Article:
Consider a slot in an infinitely thin piece of metal. and an infinitely thin coin. The coin is travelling at near the speed of light with respect to the slot. The coin is thus considered to be short, and it can gradually drift downwards while travelling forward such that the coin can go through the slot. But look at the problem from the point of view of the coin. It is now the slot that is shortened, and the coin cannot go through the slot. The problem with this is that it is assumed that the "drifting downward" is presented as if it is an entirely innocuous thing. It is not. It means that the actual velocity of the coin is not purely horizontal but has a vertical component. It is in the direction of the velocity that things shorten, not perpendicular to the motion.

When we go to the frame of the coin, it is the length in the direction of motion ( which is not parallel to the coin or the slot) which changes, The coin gets longer in that direction but not in the perpendicular direction. Thus from the coin's point of view, it is that component that is now longer. Not only does the coin change its "length" but it also seems to rotate. Similarly the slot gets shorter only in the direction of motion. It also tilts from the coin's point of view. The coin now goes through the slot, not parallel to the slot, but threading the slot like a pin through a hole. For the coin to go through the slot, the part of the coin perpendicular to the direction of motion must go through the perpendicular part of the slot. But perpendicular directions do not change. Thus if the coin gets through in one frame it does in the other as well.

The second law says F=ma where a is the change in velocity per unit time. The speed is always the same, so all accelerations must only change the directions. This means that all forces must be such that the force does not have any part of it which points along the direction of travel in the 4-dimensional spacetime. The force must always to perpendicular to the direction of travel in the 4-D spacetime (all forces in relativity are "centrifugal"). But this does not contradict Newton. It just says that the types of forces are restricted. Because these forces are 4-D not just spatial, this limitation in forces does not really restrict much. The forces in space are really not limited in any way. So the second law is OK. A bit strange, but OK. It is the third law which is problematic. This says that if body A exerts a force on body B, then B exerts on on body A which is equal and opposite. But when. After all A's force on B can change in time. the force of B on A at which time is supposed to equal and opposite which force of A on B? This turns out to be an impossible problem. There is no way in which the third law can be valid, unless the force is a contact force. Ie, special relativity would seem to imply that we have to go back to Descartes-- all forces are contact forces. This destroys for example Newton's theory of gravity. But there is another way out, and that is Fields. One has the example of Electromagnetism, which of course was what led Einstein to Special Relativity. The electromagnetic field is created locally by charges. Any change in the Electromagnetic field, such as that done by the motion of a charge, will travel away from the origin at the velocity of light. Those changes in the electromagnetic field can then influence particles which are not in contact with the first one. This has some vague similarity with Descartes's picture, that there is something ( for him it was actual matter, composed of atoms) which body A has to first influence, and it then changes and influences particle B.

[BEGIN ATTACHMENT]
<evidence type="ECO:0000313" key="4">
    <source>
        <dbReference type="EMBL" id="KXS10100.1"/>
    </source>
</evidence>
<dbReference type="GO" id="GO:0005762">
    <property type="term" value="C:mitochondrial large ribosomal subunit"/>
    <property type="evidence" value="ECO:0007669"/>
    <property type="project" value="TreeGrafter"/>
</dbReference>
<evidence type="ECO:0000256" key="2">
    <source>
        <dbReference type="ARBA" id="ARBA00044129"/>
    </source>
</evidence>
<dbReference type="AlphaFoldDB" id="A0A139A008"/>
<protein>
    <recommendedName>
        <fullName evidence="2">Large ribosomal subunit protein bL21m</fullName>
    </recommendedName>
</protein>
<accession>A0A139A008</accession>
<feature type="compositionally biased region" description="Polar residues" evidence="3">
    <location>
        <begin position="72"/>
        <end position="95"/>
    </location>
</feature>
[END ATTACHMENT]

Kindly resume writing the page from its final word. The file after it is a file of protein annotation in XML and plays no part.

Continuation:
Eventually it turned out that any particles at all are very difficult to make consistent with special relativity, so that by the 1930's it was realised that it was all fields. All matter is described by fields all the way through, so that now, there are just fields in fundamental physics. Sometimes of course thee fields interact with each other in ways that look like particles (especially with quantum mechanics for which fields have particle like aspects under certain situations). But the equations which we solve are field equation. And furthermore, the interactions between the fields are local-- are contact interactions, which implements the third law in the context of field theories. (Of course what does acceleration mean when there are not any particles that travel along paths? And what do straight lines mean when there are no lines?) Thus not only did special relativity change what one means by time and space, but even what one means by particles. There are approximations in which one has the field such that the places where the value of the field is large are all clumped together. In that case the field theory can result in those clumps travelling along approximate straight lines and one can apply Newton;s laws as approximations.

copyright W Unruh (2018)